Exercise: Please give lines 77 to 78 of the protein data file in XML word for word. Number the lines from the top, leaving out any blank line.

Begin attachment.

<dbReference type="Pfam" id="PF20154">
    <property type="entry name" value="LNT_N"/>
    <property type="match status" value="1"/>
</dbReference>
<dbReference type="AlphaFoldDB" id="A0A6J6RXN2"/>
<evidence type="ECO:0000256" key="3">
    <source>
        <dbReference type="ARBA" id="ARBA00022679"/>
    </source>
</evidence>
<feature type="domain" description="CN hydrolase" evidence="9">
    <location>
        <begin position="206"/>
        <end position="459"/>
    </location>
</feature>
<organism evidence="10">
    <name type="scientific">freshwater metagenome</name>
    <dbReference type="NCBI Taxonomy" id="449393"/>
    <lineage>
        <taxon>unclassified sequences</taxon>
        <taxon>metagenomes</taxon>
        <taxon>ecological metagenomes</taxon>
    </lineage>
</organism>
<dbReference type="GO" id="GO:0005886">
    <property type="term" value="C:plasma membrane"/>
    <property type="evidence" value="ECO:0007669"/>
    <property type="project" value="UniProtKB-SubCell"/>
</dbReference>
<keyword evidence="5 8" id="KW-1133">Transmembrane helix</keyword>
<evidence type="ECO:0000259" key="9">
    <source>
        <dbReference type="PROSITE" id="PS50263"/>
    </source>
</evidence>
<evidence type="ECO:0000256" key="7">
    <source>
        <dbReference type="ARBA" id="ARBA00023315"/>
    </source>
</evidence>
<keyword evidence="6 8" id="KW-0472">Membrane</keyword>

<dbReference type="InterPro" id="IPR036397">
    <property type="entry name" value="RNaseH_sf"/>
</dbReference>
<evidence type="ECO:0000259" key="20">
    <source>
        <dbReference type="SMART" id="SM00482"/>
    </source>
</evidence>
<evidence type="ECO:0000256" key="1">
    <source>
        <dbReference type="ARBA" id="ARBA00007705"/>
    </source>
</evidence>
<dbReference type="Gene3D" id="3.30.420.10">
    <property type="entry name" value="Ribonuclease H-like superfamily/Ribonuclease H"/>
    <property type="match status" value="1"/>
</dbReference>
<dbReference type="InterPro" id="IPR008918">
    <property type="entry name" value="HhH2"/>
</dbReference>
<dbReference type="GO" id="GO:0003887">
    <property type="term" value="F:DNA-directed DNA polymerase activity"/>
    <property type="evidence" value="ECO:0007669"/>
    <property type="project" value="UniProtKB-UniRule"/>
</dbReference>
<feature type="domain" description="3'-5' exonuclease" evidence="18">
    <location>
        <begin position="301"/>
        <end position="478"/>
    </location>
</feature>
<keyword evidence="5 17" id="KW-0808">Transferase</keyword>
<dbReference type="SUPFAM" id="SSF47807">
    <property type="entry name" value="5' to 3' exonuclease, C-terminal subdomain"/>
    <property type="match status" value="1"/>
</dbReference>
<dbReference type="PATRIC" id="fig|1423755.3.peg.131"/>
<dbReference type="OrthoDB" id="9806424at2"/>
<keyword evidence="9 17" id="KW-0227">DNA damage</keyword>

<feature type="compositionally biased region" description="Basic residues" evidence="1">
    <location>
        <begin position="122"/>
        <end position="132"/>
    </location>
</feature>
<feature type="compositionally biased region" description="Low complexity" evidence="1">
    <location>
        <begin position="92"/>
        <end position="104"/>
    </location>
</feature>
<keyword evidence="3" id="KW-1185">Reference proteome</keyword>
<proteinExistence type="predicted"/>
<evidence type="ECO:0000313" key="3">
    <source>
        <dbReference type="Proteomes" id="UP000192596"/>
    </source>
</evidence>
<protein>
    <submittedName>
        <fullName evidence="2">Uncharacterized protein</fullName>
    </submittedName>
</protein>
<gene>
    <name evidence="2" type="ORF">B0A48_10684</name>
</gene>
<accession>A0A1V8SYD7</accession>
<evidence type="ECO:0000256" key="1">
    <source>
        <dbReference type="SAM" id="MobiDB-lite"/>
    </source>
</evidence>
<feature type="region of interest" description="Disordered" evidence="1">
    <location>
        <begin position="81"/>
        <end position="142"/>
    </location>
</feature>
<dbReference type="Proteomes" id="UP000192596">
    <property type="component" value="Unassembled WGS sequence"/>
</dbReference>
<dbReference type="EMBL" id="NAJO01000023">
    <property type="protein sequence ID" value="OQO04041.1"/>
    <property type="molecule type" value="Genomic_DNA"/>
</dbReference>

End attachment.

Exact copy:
    <property type="match status" value="1"/>
</dbReference>